Did you know that the abortion pill is now available in Ontario? It is! And as it becomes more available and accessible to people across the country, there are naturally lots of questions about it. This post covers some of our most frequently asked questions about the abortion pill.
Mifegymiso, also known as Mifepristone in other places in the world, is a medical abortion drug you take orally. It can be used to end pregnancies of up to 9 weeks. (If you are more than 9 weeks pregnant, you will likely need to look into other abortion methods: Link).
Mifegymiso is a package that contains two drugs:
Mifegymiso comes in a box with one mifepristone tablet, and 4 misoprostol. First you take the one mifepristone tablet. About 24-48 hours later you take the 4 misoprostol tablets by putting them between your cheek and your gums and letting them dissolve. They should dissolve after half an hour. The pregnancy tissue generally releases within 24 hours.
Even though Canada just approved Mifegymiso, it’s been used in countries all over the world for years.
Mifegymiso can be recommended for people who are up to 9 weeks pregnant. You can only get it with a prescription. This can come from any clinician who has taken the training to administer the drug. This could be from a dedicated abortion provider, some sexual health care providers, and potentially even your family doctor.
You can take your prescription to any pharmacy who carries the pill. You will still need to schedule a follow-up appointment with the clinician who wrote you the prescription.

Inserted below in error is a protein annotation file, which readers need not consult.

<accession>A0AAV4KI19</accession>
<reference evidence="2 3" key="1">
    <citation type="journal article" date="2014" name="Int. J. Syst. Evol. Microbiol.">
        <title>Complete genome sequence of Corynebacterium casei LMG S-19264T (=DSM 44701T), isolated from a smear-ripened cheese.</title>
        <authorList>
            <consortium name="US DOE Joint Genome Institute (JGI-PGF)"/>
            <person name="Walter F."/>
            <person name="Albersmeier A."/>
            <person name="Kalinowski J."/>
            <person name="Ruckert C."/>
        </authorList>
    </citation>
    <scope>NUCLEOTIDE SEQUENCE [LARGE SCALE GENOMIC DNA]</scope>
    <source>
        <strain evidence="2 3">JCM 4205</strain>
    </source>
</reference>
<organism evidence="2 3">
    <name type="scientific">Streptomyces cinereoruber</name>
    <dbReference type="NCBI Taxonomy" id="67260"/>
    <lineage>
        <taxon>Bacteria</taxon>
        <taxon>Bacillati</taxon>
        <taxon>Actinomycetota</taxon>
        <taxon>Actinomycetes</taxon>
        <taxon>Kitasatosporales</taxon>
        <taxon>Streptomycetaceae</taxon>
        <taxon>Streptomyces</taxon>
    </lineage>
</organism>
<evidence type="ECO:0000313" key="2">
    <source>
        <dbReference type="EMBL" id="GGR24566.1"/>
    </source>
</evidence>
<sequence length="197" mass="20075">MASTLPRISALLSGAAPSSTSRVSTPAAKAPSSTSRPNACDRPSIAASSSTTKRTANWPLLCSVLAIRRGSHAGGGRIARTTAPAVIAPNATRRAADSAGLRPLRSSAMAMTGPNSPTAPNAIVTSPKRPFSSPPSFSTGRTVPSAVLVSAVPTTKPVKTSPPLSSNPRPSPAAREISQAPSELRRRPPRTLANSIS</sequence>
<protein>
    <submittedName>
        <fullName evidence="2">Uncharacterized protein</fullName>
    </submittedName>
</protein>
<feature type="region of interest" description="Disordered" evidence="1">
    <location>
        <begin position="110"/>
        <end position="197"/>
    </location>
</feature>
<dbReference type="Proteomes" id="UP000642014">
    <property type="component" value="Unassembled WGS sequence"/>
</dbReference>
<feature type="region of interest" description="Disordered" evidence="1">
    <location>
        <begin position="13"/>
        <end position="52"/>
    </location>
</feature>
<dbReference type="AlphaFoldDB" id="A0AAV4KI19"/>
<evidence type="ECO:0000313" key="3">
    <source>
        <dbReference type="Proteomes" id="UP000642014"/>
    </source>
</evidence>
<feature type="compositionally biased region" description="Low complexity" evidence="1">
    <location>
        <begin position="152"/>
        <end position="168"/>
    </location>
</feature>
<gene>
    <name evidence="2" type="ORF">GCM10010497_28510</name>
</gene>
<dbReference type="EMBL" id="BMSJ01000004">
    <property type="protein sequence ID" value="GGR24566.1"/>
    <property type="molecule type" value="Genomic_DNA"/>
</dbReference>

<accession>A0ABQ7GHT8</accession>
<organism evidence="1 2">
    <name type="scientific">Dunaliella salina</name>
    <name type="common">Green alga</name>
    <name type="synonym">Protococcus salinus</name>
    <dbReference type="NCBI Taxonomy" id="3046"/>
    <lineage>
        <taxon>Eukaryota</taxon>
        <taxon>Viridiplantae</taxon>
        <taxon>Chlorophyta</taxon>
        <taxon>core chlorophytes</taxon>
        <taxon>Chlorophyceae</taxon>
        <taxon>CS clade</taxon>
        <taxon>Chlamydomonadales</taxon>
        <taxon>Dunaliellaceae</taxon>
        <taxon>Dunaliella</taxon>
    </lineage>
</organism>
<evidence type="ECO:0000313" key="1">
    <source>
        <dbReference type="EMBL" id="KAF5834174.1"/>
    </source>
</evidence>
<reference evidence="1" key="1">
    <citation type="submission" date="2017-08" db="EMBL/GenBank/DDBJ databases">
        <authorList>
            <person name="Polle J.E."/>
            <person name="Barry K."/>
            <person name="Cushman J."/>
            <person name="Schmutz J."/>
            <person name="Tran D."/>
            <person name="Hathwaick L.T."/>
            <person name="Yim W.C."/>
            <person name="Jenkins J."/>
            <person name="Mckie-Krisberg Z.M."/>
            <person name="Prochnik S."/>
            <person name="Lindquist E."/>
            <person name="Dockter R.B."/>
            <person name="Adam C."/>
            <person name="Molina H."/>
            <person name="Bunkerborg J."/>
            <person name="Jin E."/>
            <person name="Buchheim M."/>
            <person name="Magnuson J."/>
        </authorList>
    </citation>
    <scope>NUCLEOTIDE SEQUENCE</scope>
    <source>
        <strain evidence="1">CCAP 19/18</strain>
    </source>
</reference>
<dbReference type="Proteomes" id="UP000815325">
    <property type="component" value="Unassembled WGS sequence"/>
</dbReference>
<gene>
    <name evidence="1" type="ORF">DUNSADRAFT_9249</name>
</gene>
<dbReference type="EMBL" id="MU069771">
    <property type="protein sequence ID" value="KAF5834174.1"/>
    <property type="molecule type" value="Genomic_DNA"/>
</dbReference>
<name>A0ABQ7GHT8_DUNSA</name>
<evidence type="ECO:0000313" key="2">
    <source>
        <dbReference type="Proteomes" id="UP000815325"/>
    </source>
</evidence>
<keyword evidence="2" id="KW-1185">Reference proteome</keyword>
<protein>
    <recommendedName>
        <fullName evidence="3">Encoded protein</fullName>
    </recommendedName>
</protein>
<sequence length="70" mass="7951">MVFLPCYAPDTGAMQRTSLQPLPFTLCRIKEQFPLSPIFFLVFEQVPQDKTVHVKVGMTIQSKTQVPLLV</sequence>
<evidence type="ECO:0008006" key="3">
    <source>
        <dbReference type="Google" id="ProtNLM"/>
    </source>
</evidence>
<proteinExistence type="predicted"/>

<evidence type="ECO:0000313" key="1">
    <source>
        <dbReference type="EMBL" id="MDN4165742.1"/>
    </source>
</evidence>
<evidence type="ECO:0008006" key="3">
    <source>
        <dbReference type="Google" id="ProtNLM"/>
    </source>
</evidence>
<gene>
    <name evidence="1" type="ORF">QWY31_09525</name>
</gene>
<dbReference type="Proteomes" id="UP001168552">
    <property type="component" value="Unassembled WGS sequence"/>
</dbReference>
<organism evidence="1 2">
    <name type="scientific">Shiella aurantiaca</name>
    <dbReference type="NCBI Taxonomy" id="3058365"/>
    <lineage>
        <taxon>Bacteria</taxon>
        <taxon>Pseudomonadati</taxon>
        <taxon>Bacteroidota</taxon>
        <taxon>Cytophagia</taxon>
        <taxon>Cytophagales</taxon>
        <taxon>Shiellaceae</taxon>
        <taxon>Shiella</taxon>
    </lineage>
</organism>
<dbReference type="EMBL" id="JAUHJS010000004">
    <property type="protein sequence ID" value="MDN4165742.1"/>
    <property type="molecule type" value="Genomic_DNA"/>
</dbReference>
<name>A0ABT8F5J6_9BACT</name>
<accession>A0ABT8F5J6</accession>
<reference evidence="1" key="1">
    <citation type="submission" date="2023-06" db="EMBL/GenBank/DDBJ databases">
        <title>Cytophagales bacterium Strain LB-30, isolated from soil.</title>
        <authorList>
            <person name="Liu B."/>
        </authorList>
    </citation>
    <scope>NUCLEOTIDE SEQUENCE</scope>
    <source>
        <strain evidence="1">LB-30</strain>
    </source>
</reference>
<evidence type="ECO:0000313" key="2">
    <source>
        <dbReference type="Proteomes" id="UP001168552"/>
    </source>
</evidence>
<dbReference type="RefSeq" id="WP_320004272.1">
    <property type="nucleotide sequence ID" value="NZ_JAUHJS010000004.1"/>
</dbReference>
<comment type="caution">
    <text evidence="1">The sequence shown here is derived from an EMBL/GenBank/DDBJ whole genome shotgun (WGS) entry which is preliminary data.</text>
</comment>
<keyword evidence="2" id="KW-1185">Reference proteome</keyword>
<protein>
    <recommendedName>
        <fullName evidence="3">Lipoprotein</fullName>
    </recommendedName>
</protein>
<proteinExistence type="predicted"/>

Currently, Mifegymiso is free in Ontario if you have OHIP (Ontario Health Insurance Plan). Mifegymiso is also free in B.C., Nova Scotia, New Brunswick, Quebec, and Alberta. There is partial coverage for some residents or limited locations in British Columbia, Saskatchewan and Manitoba, the PEI and in Newfoundland and Labrador.
If you don’t have OHIP, the pills can cost between $300-$450.
That depends on where you go to get it. As an example, The Bay Centre for Birth Control in Toronto breaks it down into 2 appointments.
The first appointment is similar to what you’d do for any other abortion procedure. You usually talk to someone about how you’re feeling about getting an abortion, as well as getting information on the procedure, aftercare, and any potential risks or side-effects. They then do some tests, usually blood work and STI testing, and then run an ultrasound. You then take the mifepristone with the clinician if you’d like, or you can take the prescription to a pharmacy and do it on your own.
Your second appointment is usually a week or 2 later, after you’ve taken the 4 misoprostol tablets. They’ll often do a blood test and an exam to make sure you’re not pregnant and that everything else in the procedure went well.
Mifegymiso is a medical abortion procedure, which, like any medication, affects people differently.
Common side-effects could include:
Remember to check with your clinician if you notice any symptoms that you’re concerned about.
For more info on possible after-abortion side-effects and ways to take care of yourself, check out our info page: Link.
This is tough to say. It depends on your individual situation, and what your priorities are. There are pros and cons to any abortion procedure. Here are some things to consider when deciding if Mifegymiso is right for you:
To find out where to get mifegymiso near you, you can contact us to help you find a provider, or you can contact Action Canada for Sexual Health Rights, or contact a Planned Parenthood near you.
If you have questions about this topic, feel free to contact one of our peer educators. [Link]
Tired of giving money to corporations just to have some lube? Check out these options for Do It Yourself Lube!
People have lots of different terms and definitions when it comes to understanding their sexual orientations or gender identities. This post helps lay out some of the more widely mentioned definitions, and talks about how we can improve our resources to be more inclusive!
Our friends over at Women’s College Hospital (home of the Bay Centre for Birth Control) have launched a brand new resource called What’s Next For Me?